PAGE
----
Mass Market Paperbacks – The Death Spiral

The other day I got a striking reminder that the distribution of mass market paperback books, at least in the fantasy and science fiction field, is getting close to a death spiral (perhaps I’m exaggerating, but the situation isn’t good for lovers of the mass market paperback).

I was contacted by an independent book store that informed me that one of the mass-market paperbacks in the Imager Portfolio was being listed as indefinitely out of print. When I contacted Tor, I learned that the paperback in question wasn’t selling all that well. That struck me as rather odd, because I was under the impression that the Imager books were all selling nicely. Well… I obviously hadn’t looked closely enough at my royalty statements. The book in question has been selling quite nicely. It sold well in hardcover and e-book, and sold well – initially – in mass market, but in the last two years, it’s tanked in mass market, although e-book sales remain strong.

I wanted to know why paperback sales had dropped. So I asked. The reason given by Tor was that, while mass market paperbacks still sell well in independent bookstores, that’s because they’re more frequently carried as back stock by independent bookstores, while Barnes & Noble, the largest brick and mortar outlet for physical books, has been cutting back on carrying back stock paperbacks that aren’t selling extremely quickly.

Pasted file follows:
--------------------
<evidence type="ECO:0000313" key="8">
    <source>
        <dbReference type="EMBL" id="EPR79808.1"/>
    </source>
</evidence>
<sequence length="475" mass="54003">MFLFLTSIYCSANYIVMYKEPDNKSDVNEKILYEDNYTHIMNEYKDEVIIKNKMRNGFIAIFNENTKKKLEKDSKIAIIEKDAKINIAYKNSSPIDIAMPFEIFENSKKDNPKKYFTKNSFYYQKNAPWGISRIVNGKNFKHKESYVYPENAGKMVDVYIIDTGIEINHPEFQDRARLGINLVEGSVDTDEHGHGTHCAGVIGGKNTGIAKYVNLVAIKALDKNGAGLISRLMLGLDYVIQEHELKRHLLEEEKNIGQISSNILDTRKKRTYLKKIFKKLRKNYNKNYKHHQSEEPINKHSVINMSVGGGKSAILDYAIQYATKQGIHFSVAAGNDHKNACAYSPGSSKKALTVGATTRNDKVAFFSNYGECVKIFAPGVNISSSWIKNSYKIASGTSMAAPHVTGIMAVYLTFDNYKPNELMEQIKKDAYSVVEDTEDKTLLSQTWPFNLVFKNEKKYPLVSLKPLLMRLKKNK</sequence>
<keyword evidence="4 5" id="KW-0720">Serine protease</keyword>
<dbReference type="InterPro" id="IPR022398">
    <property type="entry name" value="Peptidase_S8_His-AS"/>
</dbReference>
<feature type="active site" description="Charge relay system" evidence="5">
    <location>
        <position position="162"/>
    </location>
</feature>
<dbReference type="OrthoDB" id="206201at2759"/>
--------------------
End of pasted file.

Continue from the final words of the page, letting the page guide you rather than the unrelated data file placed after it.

Without the demand by B&N, the publishers can’t afford to reprint backlist titles nearly so often, since there are so few independent bookstores that have large stocks of fantasy and science fiction, and the publishers can’t afford to keep large inventories because of the federal tax laws under the Thor Power Tool precedent. As explained here: Thor Decision

But… if the titles aren’t on the shelves, that reduces the demand, which means that fewer backlist mass market paperbacks get reprinted, which in turn reduces demand, and readers either order the e-book or move on to another author or series that is available.

So if you can’t find as many mass market paperbacks by your favorite author, all that just might be why.

17 thoughts on “Mass Market Paperbacks – The Death Spiral”

  1. JM says:

    My generation is certainly not helping.

    I once asked my roommate if he considers himself an avid reader. He imedatly said yes.